The district changes are intended to fall in line the new CDC guidelines that generally reduced isolation for individuals who test positive for COVID-19 and shortened the time those exposed to a positive case need to quarantine.

The district released a copy of its updated guidance to parents on the night of Jan. 4, the day before classes resumed after winter break amid a surge in COVID-19 cases spurred by the omicron variant.

The district, which has more than 300,000 students and 40,000 employees, has reported 1,820 cases among students and employees so far this month.

On Monday, its online COVID-19 case dashboard showed a total of 10,111 cases since July 1 among students and staff, up 823 cases from Friday. Kids accounted for 6,634 — or about 65 percent — of the total.

The district does not release data on the numbers of staff and students who are quarantined due to exposure to an infected person — a policy that Superintendent Jesus Jara has previously attributed to privacy concerns — but it has seen above-average absence rates among students and employees since classes resumed last week.

On Wednesday, the first day of classes after winter break, the district had 1,643 employee absences and an 83 percent student attendance rate. The rate worsened for employees Thursday, with 1,875 workers out, while the student attendance rate remained about the same.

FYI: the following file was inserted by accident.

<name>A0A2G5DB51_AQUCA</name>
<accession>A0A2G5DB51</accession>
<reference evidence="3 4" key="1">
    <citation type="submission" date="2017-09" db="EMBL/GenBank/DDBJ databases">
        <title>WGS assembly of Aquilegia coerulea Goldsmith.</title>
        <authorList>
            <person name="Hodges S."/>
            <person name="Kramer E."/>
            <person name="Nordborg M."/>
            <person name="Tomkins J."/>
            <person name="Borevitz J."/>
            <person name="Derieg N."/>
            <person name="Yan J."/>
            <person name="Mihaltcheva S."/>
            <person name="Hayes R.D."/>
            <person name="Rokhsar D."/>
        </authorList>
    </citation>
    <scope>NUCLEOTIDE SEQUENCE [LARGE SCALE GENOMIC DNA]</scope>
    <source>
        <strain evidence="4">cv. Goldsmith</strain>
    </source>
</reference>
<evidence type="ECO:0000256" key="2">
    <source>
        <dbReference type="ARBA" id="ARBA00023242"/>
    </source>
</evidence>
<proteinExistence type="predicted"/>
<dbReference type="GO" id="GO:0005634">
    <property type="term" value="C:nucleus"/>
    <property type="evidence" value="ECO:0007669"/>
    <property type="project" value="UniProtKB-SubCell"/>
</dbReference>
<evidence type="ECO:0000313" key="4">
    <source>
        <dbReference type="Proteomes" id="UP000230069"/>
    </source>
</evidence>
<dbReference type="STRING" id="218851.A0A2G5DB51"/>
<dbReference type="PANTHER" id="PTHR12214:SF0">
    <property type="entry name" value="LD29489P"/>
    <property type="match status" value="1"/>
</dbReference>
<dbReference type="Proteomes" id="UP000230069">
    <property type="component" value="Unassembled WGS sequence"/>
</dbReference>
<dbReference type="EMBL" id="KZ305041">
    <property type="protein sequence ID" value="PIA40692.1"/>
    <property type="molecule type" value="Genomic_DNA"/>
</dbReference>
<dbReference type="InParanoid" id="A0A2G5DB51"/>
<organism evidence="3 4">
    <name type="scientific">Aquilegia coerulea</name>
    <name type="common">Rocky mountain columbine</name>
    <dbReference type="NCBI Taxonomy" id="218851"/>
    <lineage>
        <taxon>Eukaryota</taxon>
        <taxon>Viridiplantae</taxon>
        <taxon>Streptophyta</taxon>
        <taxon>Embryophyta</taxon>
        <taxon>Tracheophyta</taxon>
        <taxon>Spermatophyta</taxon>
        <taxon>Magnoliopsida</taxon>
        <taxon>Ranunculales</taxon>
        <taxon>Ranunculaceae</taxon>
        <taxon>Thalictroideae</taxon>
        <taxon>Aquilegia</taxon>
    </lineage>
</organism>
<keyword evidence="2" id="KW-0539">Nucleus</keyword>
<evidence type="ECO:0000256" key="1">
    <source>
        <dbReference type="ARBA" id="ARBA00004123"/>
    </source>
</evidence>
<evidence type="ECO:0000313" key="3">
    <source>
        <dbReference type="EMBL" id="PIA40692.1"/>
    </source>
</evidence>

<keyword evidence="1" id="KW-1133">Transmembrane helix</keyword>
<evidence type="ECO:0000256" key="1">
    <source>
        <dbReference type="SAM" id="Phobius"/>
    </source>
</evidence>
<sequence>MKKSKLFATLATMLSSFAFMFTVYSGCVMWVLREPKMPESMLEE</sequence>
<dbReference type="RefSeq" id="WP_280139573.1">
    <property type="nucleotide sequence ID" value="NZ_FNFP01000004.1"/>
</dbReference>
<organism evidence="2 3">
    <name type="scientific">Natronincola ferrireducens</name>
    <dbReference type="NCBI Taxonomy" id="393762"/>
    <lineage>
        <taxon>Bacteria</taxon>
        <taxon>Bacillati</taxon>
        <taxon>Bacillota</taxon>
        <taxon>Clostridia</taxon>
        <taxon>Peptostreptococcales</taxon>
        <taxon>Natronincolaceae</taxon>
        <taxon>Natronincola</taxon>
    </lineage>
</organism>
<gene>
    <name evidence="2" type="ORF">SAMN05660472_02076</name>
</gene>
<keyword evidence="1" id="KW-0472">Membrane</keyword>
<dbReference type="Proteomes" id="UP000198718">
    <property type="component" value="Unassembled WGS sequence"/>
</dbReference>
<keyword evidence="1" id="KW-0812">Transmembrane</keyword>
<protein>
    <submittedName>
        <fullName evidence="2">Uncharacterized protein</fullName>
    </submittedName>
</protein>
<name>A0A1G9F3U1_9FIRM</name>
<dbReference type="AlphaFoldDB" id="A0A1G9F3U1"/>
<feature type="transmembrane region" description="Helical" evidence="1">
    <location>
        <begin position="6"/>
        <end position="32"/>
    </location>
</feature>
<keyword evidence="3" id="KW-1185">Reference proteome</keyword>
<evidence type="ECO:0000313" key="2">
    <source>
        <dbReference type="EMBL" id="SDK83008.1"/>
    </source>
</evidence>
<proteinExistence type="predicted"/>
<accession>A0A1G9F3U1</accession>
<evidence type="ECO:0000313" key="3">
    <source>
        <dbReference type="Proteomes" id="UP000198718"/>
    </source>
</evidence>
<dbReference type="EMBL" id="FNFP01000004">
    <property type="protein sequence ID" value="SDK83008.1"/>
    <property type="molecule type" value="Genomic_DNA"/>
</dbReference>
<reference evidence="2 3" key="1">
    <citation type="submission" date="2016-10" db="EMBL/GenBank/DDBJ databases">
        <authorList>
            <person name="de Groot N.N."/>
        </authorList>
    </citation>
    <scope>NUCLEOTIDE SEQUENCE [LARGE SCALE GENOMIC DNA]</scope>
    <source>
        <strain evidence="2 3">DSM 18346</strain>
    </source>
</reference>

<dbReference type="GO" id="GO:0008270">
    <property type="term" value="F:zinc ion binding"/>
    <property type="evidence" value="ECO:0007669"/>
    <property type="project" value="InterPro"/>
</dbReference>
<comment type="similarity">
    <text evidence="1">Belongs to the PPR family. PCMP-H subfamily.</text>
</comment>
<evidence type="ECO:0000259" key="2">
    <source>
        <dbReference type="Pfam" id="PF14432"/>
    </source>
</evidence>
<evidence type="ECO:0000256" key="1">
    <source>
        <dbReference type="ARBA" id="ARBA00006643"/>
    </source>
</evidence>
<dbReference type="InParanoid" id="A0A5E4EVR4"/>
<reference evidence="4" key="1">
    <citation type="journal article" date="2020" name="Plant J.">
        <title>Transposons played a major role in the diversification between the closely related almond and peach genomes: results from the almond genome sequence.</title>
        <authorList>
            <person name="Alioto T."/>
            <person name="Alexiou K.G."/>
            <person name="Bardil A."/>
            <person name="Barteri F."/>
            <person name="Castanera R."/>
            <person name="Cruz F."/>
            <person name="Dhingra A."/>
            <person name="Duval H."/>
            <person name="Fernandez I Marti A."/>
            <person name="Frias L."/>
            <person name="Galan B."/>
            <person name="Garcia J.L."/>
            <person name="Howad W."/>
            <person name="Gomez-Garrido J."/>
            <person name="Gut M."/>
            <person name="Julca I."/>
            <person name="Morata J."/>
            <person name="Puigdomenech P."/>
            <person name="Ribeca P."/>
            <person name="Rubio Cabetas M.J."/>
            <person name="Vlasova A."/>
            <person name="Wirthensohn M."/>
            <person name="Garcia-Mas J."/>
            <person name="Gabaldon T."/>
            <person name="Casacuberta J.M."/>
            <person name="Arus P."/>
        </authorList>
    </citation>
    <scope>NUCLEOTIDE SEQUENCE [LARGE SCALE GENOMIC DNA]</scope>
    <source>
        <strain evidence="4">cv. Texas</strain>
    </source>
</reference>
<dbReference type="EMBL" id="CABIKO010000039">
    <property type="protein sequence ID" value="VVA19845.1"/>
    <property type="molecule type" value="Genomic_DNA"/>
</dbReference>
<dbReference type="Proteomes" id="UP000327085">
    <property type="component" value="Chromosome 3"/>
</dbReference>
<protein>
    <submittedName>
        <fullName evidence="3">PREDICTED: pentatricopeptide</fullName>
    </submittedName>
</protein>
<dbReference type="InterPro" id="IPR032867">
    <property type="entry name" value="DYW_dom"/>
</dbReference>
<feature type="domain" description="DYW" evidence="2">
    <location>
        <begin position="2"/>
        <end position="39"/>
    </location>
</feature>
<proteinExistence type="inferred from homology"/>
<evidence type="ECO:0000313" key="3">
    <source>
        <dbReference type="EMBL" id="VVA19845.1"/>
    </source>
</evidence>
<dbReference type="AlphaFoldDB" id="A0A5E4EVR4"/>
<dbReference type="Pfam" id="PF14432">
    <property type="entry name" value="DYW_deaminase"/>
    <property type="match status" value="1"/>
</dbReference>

As of Monday evening, the district hadn’t provided data for Friday or Monday in response to a Review-Journal inquiry.

It’s unclear how many absences are related to COVID-19 cases or exposures. Absences may be attributed to things such as “vacation time, sick leave, such as feeling ill, planned doctors appointments, maternity leave or other planned leave,” the district said in a statement last week.

Case rate for kids slowly rising

Health district data indicates the rate of COVID-19 among school-age children in Clark County has been inching higher recently, with those 17 and under now making up about 13.77 percent of total cases.

But the evidence continues to show that they usually do not get seriously ill from the disease, as they account for just 2 percent of hospitalizations and 0.1 percent of deaths.

Brian Labus, an assistant professor of epidemiology and biostatistics for UNLV’s School of Public Health, said interpreting the recent figures is difficult, especially given the recent holidays.

“Christmas break changed how kids interact overnight and that changed again as schools reopened last week,” he said in an email to the Review-Journal. “These abrupt changes have a big effect on the patterns of disease in the community.”

Also, vaccinations and boosters have been approved at different times for different age groups, which “can change the age-related patterns of disease we see as well,” Labus said.

But overall, COVID-19 cases have “skyrocketed across all age groups,” and the biggest factor is the omicron variant, he said.

Contact Julie Wootton-Greener at jgreener@reviewjournal.com or 702-387-2921. Follow @julieswootton on Twitter. The Associated Press contributed to this report.